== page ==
Posted December 6, 2018
The coarse sand barrier has won first prize in the Flood Risk Management category of the 2018 Water Innovation Awards. On 29 November, Leo Voogt and Ulrich Förster picked up the award on behalf of the Rivierenland Water Authority and the POV programme (part of a research programme of Rijkswaterstaat’s National Flood Protection Programme). It was handed over by the Dutch Association of Regional Water Authorities and the Nederlandse Waterschapsbank. The Water Innovation Award helps the winners take the innovation forward in a booster programme with multiple options (testing and implementation, for example).
The coarse sand barrier is a new approach to strengthening dikes. Leo Voogt (head of the Deltares Flood Defence department): ‘When we came up with this idea, I thought: “it’s so simple somebody must have thought of this a hundred times already”. But nobody ever had. And it just works!’
Smart sand filter
The coarse sand barrier allows groundwater to flow below a dike but it stops backward erosion piping and therefore prevents the failure of the dike. When groundwater flows too quickly under a dike, more and more sand is flushed out of the base of the dike. And when too much sand is washed away, the dike will collapse completely. The idea now is not to build a broad berm behind the dike or to install sheet piling, but to introduce a barrier of coarse sand. Backward erosion piping mainly removes finer sand fractions. The coarser sand is less easily removed and so it acts as a barrier.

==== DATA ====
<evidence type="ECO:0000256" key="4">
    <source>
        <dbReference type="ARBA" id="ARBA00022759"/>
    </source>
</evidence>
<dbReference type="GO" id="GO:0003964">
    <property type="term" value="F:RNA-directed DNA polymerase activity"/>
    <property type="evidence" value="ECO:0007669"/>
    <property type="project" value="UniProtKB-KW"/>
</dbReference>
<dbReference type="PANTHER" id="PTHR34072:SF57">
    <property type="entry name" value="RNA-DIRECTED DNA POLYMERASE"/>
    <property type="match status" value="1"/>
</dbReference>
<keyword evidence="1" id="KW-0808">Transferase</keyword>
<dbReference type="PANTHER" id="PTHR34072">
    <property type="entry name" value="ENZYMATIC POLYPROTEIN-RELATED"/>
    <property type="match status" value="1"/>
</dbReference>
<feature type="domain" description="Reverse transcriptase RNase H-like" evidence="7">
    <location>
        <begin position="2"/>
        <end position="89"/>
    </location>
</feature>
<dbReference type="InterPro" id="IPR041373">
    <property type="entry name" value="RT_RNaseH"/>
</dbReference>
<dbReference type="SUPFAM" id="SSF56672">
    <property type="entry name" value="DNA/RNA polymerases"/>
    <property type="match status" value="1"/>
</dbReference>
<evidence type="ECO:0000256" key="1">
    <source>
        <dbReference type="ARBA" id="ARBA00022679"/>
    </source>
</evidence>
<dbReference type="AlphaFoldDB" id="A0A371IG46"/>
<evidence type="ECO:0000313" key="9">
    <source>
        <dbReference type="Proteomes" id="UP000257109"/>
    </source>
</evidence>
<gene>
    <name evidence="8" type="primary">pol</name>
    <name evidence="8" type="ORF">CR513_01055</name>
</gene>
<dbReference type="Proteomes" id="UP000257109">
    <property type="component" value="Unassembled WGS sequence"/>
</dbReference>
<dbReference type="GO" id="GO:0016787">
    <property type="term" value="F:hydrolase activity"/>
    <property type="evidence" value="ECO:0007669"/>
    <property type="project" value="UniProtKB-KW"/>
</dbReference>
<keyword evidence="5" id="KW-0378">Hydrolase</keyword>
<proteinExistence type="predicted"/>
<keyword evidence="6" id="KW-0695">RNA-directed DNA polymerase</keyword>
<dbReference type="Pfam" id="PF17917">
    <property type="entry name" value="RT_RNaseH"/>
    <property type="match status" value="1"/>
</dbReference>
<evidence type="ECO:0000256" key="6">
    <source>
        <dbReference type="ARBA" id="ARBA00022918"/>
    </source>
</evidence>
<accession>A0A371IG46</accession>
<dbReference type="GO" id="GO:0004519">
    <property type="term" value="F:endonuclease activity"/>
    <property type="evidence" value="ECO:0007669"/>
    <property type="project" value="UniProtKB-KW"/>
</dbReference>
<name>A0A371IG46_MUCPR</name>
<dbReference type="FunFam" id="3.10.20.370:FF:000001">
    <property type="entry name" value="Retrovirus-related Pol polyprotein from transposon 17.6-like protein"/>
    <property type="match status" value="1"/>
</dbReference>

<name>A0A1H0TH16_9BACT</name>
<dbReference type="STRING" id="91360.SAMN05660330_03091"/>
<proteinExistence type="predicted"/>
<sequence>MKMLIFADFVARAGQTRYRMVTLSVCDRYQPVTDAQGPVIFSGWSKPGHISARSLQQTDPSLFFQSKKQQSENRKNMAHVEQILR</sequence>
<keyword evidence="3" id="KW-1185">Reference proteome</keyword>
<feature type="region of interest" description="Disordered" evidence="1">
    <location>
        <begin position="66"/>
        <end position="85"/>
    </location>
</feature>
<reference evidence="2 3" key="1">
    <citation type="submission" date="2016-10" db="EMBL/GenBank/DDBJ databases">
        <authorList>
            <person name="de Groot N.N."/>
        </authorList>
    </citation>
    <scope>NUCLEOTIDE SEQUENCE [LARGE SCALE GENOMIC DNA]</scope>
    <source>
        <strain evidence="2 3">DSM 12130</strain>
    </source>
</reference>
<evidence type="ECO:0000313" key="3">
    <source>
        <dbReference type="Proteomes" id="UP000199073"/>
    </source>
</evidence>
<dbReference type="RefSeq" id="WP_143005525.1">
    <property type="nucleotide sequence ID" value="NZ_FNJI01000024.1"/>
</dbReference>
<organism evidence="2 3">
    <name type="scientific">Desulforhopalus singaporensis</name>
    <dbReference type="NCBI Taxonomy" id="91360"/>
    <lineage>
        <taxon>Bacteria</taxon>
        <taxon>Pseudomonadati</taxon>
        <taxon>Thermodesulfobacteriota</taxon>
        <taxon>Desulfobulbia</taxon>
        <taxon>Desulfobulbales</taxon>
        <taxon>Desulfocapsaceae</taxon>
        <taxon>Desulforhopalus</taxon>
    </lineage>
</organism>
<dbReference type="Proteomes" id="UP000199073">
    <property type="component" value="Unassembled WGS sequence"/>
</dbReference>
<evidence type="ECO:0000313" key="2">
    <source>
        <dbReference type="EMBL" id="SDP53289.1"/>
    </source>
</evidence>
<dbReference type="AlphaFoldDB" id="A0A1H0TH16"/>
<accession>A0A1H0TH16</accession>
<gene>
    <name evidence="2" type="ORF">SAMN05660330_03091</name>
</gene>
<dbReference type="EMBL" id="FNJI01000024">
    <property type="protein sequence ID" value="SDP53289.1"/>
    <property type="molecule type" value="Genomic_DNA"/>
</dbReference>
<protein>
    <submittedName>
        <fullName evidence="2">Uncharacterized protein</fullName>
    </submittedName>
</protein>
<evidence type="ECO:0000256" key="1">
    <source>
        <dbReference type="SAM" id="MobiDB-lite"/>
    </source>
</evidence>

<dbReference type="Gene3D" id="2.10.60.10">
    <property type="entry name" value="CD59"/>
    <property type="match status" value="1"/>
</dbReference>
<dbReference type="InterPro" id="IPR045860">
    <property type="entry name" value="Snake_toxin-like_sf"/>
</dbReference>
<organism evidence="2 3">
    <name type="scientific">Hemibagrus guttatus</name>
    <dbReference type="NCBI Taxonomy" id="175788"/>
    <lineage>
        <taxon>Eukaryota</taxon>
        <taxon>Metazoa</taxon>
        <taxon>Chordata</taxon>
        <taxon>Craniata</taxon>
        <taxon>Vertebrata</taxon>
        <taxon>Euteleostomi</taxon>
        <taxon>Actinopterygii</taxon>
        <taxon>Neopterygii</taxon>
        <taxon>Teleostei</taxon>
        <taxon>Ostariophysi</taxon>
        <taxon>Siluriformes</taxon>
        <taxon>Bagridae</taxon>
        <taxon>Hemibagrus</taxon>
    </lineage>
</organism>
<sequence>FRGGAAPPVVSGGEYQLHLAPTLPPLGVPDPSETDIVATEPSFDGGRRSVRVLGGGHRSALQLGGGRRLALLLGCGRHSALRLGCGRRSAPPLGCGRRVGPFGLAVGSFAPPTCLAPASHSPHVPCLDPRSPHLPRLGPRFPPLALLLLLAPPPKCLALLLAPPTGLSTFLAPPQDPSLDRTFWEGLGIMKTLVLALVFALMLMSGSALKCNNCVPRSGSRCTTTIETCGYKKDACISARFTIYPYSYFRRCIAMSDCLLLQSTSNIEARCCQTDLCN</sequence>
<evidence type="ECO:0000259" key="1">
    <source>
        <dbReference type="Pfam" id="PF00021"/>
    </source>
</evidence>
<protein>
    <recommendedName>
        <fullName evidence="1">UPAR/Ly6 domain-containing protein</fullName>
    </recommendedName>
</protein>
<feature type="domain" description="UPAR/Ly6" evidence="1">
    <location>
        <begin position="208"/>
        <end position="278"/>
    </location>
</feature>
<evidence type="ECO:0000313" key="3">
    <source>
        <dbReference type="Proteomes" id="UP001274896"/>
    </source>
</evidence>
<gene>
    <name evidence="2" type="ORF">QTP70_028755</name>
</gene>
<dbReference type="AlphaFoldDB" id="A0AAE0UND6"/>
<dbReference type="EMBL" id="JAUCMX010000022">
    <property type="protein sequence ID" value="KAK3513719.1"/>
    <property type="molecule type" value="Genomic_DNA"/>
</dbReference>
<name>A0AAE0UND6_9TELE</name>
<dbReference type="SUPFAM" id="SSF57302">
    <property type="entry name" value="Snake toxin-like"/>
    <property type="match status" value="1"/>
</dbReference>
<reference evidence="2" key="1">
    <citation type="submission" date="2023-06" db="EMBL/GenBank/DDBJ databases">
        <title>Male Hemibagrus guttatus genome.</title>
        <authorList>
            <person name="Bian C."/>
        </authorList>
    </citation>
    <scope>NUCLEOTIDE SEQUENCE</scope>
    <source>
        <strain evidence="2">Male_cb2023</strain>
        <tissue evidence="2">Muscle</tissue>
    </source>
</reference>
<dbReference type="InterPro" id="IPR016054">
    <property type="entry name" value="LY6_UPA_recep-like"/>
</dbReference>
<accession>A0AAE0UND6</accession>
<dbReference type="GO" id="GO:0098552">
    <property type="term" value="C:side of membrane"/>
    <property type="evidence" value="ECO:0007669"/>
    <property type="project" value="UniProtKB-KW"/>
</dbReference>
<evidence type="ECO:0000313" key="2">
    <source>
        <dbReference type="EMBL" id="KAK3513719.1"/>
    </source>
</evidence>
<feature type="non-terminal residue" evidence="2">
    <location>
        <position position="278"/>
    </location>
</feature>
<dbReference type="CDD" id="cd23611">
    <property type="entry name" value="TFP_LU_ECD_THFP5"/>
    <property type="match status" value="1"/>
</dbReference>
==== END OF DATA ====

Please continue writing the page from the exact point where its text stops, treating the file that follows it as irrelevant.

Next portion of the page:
In effect, the coarse sand barrier is a smart sand filter in the dike. The idea is an alternative to the traditional approach of building berms on the inner toe of a dike to prevent backward erosion piping. The coarse sand barrier prevents backward erosion piping, and therefore dike failure, in a natural way.
Backward erosion piping is mainly a factor in the Dutch river area, where dikes are built on layers of clay on top of river sand: the Rivierenland Water Authority believes that half of all the dikes here are at risk. So this is a major challenge.
The innovation devised by Deltares received a grant from Rijkswaterstaat in 2017 for further development with the Rivierenland Water Authority and the POV piping programme.
The effectiveness of the barrier has now been demonstrated in a test array at Deltares and in the Delta Flume. Working with a coarse sand barrier is faster, cheaper and more sustainable than the traditional approach. A coarse sand barrier can be installed quickly and no artificial materials are introduced into the soil. Until recently, a protective structure made of concrete, steel or synthetic material had to be installed on dikes where space was short. With the coarse sand barrier, that is no longer necessary and the cost savings are considerable.